Lawyers Weigh in on Federal Decision That CFPB is Unconstitutional

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In light of a federal court ruling yesterday that the structure of the Consumer Financial Protection Bureau (CFPB) is unconstitutional, deBanked spoke with some lawyers to get their perspective on what this decision could mean.

Alan Kaplinsky
Alan Kaplinsky, Partner, Ballard Spahr

Alan Kaplinsky, Partner, Ballard Spahr

“I think it will sow more confusion related to the CFPB. I think it’s important to note that this opinion – while it is precedent that could be cited in other cases…it’s not binding on any other court anywhere in the country, including in the Southern District of New York. That being said, I anticipate that the CFPB will appeal [the decision] if for no other reason than because they have other cases. Ultimately, I would anticipate that the case will end up in the U.S. Supreme Court.”

Lucy Morris
Lucy Morris, Partner, Hudson Cook

Lucy Morris, Partner, Hudson Cook (previously a Deputy Enforcement Director at the CFPB)

“The bottom line is that it creates yet more uncertainty for the bureau, for industry and for consumers. Is this bureau legitimate or not? And if not, what does that mean for all of the many decisions and actions taken by the former [CFPB] director Cordray and the current acting director, Mulvaney.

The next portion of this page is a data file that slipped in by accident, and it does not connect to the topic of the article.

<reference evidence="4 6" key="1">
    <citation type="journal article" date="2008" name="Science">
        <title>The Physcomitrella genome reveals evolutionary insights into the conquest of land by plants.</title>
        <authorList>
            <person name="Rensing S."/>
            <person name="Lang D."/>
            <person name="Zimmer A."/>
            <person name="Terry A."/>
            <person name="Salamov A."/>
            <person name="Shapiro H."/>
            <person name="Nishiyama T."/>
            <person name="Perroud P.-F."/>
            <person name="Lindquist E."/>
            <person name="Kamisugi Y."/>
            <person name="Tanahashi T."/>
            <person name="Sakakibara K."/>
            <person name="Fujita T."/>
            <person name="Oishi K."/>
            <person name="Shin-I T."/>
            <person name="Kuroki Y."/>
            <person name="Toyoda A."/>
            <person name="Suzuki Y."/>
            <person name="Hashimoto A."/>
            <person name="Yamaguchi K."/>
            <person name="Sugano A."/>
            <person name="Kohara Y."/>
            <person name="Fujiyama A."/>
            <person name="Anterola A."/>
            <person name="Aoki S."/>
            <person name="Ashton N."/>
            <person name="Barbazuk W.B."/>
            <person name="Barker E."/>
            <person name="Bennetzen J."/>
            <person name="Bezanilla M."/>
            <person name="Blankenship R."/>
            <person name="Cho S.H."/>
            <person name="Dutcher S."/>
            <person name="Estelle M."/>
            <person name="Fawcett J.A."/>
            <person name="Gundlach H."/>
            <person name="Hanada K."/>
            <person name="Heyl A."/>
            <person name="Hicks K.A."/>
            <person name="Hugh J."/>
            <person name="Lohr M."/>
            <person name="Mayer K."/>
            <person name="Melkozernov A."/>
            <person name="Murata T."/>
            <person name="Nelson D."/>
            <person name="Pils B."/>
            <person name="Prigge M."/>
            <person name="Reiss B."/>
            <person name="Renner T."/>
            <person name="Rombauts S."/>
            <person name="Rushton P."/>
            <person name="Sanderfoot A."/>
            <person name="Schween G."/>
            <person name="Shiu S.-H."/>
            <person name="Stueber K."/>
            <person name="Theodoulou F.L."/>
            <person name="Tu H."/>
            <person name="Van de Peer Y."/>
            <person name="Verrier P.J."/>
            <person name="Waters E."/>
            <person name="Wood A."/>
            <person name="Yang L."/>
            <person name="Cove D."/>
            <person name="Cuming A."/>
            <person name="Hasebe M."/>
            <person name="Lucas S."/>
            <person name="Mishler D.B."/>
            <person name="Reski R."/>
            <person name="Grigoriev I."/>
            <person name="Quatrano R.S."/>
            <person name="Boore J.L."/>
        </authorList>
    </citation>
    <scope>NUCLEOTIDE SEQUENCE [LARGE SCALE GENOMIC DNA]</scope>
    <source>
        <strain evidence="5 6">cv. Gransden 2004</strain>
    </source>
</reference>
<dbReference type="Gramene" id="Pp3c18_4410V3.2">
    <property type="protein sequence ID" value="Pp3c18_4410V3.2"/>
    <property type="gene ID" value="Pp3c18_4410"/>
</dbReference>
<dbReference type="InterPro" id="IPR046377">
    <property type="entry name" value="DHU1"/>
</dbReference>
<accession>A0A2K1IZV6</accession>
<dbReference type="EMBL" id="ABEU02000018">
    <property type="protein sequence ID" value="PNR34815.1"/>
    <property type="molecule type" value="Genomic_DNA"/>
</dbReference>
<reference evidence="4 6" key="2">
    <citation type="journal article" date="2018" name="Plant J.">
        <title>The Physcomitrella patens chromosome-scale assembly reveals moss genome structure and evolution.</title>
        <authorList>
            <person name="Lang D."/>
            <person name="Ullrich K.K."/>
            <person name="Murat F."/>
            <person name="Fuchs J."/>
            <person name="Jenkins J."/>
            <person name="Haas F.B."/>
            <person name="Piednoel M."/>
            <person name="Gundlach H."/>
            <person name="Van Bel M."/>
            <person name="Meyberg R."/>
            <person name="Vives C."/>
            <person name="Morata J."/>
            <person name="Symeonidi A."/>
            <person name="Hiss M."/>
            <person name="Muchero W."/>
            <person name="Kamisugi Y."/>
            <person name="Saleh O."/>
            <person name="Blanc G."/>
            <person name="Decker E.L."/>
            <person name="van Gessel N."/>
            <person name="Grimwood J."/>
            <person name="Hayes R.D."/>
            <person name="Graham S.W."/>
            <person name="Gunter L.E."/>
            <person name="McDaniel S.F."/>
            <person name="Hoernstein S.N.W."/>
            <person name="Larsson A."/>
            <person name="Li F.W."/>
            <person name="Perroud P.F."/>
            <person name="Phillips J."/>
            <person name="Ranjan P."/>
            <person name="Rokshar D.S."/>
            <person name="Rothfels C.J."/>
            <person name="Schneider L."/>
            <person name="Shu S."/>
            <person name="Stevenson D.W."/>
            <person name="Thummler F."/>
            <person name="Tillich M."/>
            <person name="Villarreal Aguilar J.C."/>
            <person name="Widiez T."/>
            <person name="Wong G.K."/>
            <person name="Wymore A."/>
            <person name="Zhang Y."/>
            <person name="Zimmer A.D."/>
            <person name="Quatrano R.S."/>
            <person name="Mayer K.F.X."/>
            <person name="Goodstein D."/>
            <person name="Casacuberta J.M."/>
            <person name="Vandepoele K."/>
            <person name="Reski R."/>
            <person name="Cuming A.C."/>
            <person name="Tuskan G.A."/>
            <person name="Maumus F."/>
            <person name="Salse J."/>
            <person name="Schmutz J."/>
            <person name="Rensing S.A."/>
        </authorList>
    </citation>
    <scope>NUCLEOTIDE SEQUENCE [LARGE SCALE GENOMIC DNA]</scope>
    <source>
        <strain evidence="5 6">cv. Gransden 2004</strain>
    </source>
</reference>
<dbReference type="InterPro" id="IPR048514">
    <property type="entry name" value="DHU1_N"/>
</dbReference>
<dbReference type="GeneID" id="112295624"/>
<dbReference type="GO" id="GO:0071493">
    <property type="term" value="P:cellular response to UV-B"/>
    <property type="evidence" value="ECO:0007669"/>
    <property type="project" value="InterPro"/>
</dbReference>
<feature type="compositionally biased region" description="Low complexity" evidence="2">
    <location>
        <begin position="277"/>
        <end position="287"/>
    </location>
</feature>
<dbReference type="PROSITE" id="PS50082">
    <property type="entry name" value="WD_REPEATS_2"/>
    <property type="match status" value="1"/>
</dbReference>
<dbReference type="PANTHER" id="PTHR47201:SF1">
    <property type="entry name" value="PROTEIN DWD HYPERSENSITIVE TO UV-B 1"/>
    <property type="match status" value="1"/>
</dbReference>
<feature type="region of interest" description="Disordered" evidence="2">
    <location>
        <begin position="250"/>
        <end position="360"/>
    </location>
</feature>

Maybe this can add to a momentum to create a bipartisan commission to finally resolve this, and to give everyone a commission that…avoids the wide pendulum swings that have been happening. This requires a legislative fix, which is challenging of course.”

Lawrence Kaplan, Of Counsel, Paul Hastings

Lawrence Kaplan, Of Counsel, Paul Hastings

“Typically, in a case like this, you would have a circuit split, where now you have one circuit saying yes and one circuit saying no. And ultimately that would go up to the supreme court. But you could have the administration saying ‘We’re not going to defend this.’ [Given the administration’s unfavorable attitude toward the CFPB], it’s likely that you’re not going to see anyone vigorously defend the agency.

As for alternative lenders, [these] are state issues. And as a result, [lenders] are not off the hook…At the end of the day, everyone will still have to comply with a patchwork of state laws. You’re really taking away the federal hammer. So, [certain cases] may no longer be a federal case. Now, in some ways, be careful what you wish for, because now you have to face 50 executioners [because] a lot of the states would defer to and join with the feds.”


Last modified: June 22, 2018
Todd Stone

Category: Legal Briefs, Regulation

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